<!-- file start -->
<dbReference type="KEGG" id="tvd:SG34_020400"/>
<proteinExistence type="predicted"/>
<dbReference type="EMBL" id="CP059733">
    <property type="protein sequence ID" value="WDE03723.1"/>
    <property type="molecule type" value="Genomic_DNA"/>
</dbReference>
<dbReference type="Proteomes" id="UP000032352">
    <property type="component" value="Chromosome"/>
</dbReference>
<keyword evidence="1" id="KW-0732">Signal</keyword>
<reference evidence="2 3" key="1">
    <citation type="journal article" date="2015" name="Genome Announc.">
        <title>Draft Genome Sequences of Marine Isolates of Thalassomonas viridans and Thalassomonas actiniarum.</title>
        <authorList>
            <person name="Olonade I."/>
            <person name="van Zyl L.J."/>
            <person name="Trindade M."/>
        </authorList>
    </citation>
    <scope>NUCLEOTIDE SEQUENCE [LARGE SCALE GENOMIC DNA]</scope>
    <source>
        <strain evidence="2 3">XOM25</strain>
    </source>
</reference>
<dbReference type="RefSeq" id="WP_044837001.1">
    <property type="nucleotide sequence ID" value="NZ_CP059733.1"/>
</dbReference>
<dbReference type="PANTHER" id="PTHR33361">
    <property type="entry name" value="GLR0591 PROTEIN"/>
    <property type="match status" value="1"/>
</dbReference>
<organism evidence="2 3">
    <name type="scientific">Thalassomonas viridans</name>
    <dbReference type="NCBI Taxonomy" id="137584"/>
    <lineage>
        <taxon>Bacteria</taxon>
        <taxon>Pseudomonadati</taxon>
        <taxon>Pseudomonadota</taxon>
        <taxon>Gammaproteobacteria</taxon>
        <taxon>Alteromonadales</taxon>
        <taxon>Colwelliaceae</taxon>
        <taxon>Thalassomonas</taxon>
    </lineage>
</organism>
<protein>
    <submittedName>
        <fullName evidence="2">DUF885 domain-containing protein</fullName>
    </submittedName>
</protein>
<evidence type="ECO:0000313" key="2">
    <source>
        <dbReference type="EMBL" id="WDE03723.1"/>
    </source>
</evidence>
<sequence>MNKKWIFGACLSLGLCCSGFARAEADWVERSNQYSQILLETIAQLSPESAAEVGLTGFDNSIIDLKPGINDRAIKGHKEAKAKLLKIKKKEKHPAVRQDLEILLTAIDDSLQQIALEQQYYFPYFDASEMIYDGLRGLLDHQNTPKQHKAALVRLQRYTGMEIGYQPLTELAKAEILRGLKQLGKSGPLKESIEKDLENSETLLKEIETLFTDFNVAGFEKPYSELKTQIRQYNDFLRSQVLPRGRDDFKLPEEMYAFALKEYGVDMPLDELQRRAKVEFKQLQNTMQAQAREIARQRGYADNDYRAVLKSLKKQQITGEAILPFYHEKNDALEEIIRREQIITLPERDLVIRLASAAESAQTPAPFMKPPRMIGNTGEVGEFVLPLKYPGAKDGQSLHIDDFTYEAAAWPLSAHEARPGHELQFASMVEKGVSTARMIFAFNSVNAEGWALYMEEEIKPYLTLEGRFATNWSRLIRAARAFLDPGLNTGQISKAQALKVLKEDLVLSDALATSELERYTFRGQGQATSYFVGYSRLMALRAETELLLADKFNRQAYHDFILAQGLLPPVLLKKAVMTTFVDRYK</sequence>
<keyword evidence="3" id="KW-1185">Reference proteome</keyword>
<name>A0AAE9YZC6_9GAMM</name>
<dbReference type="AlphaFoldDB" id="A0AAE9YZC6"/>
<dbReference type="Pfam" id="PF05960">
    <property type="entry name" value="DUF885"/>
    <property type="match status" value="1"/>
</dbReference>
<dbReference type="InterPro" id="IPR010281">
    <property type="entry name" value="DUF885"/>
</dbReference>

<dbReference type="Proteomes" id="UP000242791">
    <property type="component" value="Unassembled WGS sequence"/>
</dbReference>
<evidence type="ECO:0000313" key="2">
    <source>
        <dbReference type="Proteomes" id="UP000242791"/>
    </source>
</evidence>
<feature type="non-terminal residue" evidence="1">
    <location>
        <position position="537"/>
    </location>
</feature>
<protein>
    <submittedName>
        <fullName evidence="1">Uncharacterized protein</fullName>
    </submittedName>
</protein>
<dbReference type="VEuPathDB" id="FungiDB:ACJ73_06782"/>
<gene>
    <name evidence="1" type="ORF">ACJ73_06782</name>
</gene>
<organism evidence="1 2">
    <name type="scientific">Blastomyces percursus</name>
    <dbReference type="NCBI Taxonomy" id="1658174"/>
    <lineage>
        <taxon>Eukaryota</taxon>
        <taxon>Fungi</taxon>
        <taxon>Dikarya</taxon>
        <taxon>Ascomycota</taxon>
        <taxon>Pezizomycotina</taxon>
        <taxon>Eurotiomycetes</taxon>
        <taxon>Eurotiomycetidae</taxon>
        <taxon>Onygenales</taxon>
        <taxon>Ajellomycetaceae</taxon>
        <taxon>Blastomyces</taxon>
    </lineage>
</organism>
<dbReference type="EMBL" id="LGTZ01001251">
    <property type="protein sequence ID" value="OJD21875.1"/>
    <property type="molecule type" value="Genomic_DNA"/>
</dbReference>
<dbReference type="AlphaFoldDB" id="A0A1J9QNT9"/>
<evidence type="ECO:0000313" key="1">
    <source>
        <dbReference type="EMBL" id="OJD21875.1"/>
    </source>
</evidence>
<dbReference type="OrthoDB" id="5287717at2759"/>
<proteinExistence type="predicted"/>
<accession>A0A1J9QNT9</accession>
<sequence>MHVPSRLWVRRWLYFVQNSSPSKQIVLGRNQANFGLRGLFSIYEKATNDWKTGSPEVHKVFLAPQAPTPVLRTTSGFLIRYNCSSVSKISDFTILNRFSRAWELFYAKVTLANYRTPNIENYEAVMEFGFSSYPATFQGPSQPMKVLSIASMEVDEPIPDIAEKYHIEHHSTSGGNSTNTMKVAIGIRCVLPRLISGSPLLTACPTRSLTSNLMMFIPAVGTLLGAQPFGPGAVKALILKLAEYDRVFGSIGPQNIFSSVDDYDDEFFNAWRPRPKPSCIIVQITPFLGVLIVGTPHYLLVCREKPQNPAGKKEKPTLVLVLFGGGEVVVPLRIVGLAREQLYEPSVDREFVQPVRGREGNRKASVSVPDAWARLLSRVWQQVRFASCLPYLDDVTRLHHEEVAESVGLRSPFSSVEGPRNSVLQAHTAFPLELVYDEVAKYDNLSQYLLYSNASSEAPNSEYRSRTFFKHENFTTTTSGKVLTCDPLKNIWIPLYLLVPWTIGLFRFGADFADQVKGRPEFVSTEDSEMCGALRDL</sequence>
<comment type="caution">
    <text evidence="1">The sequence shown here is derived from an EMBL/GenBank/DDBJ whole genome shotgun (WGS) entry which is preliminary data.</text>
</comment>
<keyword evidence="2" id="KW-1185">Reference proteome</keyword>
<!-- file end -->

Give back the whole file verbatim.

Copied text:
<dbReference type="KEGG" id="tvd:SG34_020400"/>
<proteinExistence type="predicted"/>
<dbReference type="EMBL" id="CP059733">
    <property type="protein sequence ID" value="WDE03723.1"/>
    <property type="molecule type" value="Genomic_DNA"/>
</dbReference>
<dbReference type="Proteomes" id="UP000032352">
    <property type="component" value="Chromosome"/>
</dbReference>
<keyword evidence="1" id="KW-0732">Signal</keyword>
<reference evidence="2 3" key="1">
    <citation type="journal article" date="2015" name="Genome Announc.">
        <title>Draft Genome Sequences of Marine Isolates of Thalassomonas viridans and Thalassomonas actiniarum.</title>
        <authorList>
            <person name="Olonade I."/>
            <person name="van Zyl L.J."/>
            <person name="Trindade M."/>
        </authorList>
    </citation>
    <scope>NUCLEOTIDE SEQUENCE [LARGE SCALE GENOMIC DNA]</scope>
    <source>
        <strain evidence="2 3">XOM25</strain>
    </source>
</reference>
<dbReference type="RefSeq" id="WP_044837001.1">
    <property type="nucleotide sequence ID" value="NZ_CP059733.1"/>
</dbReference>
<dbReference type="PANTHER" id="PTHR33361">
    <property type="entry name" value="GLR0591 PROTEIN"/>
    <property type="match status" value="1"/>
</dbReference>
<organism evidence="2 3">
    <name type="scientific">Thalassomonas viridans</name>
    <dbReference type="NCBI Taxonomy" id="137584"/>
    <lineage>
        <taxon>Bacteria</taxon>
        <taxon>Pseudomonadati</taxon>
        <taxon>Pseudomonadota</taxon>
        <taxon>Gammaproteobacteria</taxon>
        <taxon>Alteromonadales</taxon>
        <taxon>Colwelliaceae</taxon>
        <taxon>Thalassomonas</taxon>
    </lineage>
</organism>
<protein>
    <submittedName>
        <fullName evidence="2">DUF885 domain-containing protein</fullName>
    </submittedName>
</protein>
<evidence type="ECO:0000313" key="2">
    <source>
        <dbReference type="EMBL" id="WDE03723.1"/>
    </source>
</evidence>
<sequence>MNKKWIFGACLSLGLCCSGFARAEADWVERSNQYSQILLETIAQLSPESAAEVGLTGFDNSIIDLKPGINDRAIKGHKEAKAKLLKIKKKEKHPAVRQDLEILLTAIDDSLQQIALEQQYYFPYFDASEMIYDGLRGLLDHQNTPKQHKAALVRLQRYTGMEIGYQPLTELAKAEILRGLKQLGKSGPLKESIEKDLENSETLLKEIETLFTDFNVAGFEKPYSELKTQIRQYNDFLRSQVLPRGRDDFKLPEEMYAFALKEYGVDMPLDELQRRAKVEFKQLQNTMQAQAREIARQRGYADNDYRAVLKSLKKQQITGEAILPFYHEKNDALEEIIRREQIITLPERDLVIRLASAAESAQTPAPFMKPPRMIGNTGEVGEFVLPLKYPGAKDGQSLHIDDFTYEAAAWPLSAHEARPGHELQFASMVEKGVSTARMIFAFNSVNAEGWALYMEEEIKPYLTLEGRFATNWSRLIRAARAFLDPGLNTGQISKAQALKVLKEDLVLSDALATSELERYTFRGQGQATSYFVGYSRLMALRAETELLLADKFNRQAYHDFILAQGLLPPVLLKKAVMTTFVDRYK</sequence>
<keyword evidence="3" id="KW-1185">Reference proteome</keyword>
<name>A0AAE9YZC6_9GAMM</name>
<dbReference type="AlphaFoldDB" id="A0AAE9YZC6"/>
<dbReference type="Pfam" id="PF05960">
    <property type="entry name" value="DUF885"/>
    <property type="match status" value="1"/>
</dbReference>
<dbReference type="InterPro" id="IPR010281">
    <property type="entry name" value="DUF885"/>
</dbReference>

<dbReference type="Proteomes" id="UP000242791">
    <property type="component" value="Unassembled WGS sequence"/>
</dbReference>
<evidence type="ECO:0000313" key="2">
    <source>
        <dbReference type="Proteomes" id="UP000242791"/>
    </source>
</evidence>
<feature type="non-terminal residue" evidence="1">
    <location>
        <position position="537"/>
    </location>
</feature>
<protein>
    <submittedName>
        <fullName evidence="1">Uncharacterized protein</fullName>
    </submittedName>
</protein>
<dbReference type="VEuPathDB" id="FungiDB:ACJ73_06782"/>
<gene>
    <name evidence="1" type="ORF">ACJ73_06782</name>
</gene>
<organism evidence="1 2">
    <name type="scientific">Blastomyces percursus</name>
    <dbReference type="NCBI Taxonomy" id="1658174"/>
    <lineage>
        <taxon>Eukaryota</taxon>
        <taxon>Fungi</taxon>
        <taxon>Dikarya</taxon>
        <taxon>Ascomycota</taxon>
        <taxon>Pezizomycotina</taxon>
        <taxon>Eurotiomycetes</taxon>
        <taxon>Eurotiomycetidae</taxon>
        <taxon>Onygenales</taxon>
        <taxon>Ajellomycetaceae</taxon>
        <taxon>Blastomyces</taxon>
    </lineage>
</organism>
<dbReference type="EMBL" id="LGTZ01001251">
    <property type="protein sequence ID" value="OJD21875.1"/>
    <property type="molecule type" value="Genomic_DNA"/>
</dbReference>
<dbReference type="AlphaFoldDB" id="A0A1J9QNT9"/>
<evidence type="ECO:0000313" key="1">
    <source>
        <dbReference type="EMBL" id="OJD21875.1"/>
    </source>
</evidence>
<dbReference type="OrthoDB" id="5287717at2759"/>
<proteinExistence type="predicted"/>
<accession>A0A1J9QNT9</accession>
<sequence>MHVPSRLWVRRWLYFVQNSSPSKQIVLGRNQANFGLRGLFSIYEKATNDWKTGSPEVHKVFLAPQAPTPVLRTTSGFLIRYNCSSVSKISDFTILNRFSRAWELFYAKVTLANYRTPNIENYEAVMEFGFSSYPATFQGPSQPMKVLSIASMEVDEPIPDIAEKYHIEHHSTSGGNSTNTMKVAIGIRCVLPRLISGSPLLTACPTRSLTSNLMMFIPAVGTLLGAQPFGPGAVKALILKLAEYDRVFGSIGPQNIFSSVDDYDDEFFNAWRPRPKPSCIIVQITPFLGVLIVGTPHYLLVCREKPQNPAGKKEKPTLVLVLFGGGEVVVPLRIVGLAREQLYEPSVDREFVQPVRGREGNRKASVSVPDAWARLLSRVWQQVRFASCLPYLDDVTRLHHEEVAESVGLRSPFSSVEGPRNSVLQAHTAFPLELVYDEVAKYDNLSQYLLYSNASSEAPNSEYRSRTFFKHENFTTTTSGKVLTCDPLKNIWIPLYLLVPWTIGLFRFGADFADQVKGRPEFVSTEDSEMCGALRDL</sequence>
<comment type="caution">
    <text evidence="1">The sequence shown here is derived from an EMBL/GenBank/DDBJ whole genome shotgun (WGS) entry which is preliminary data.</text>
</comment>
<keyword evidence="2" id="KW-1185">Reference proteome</keyword>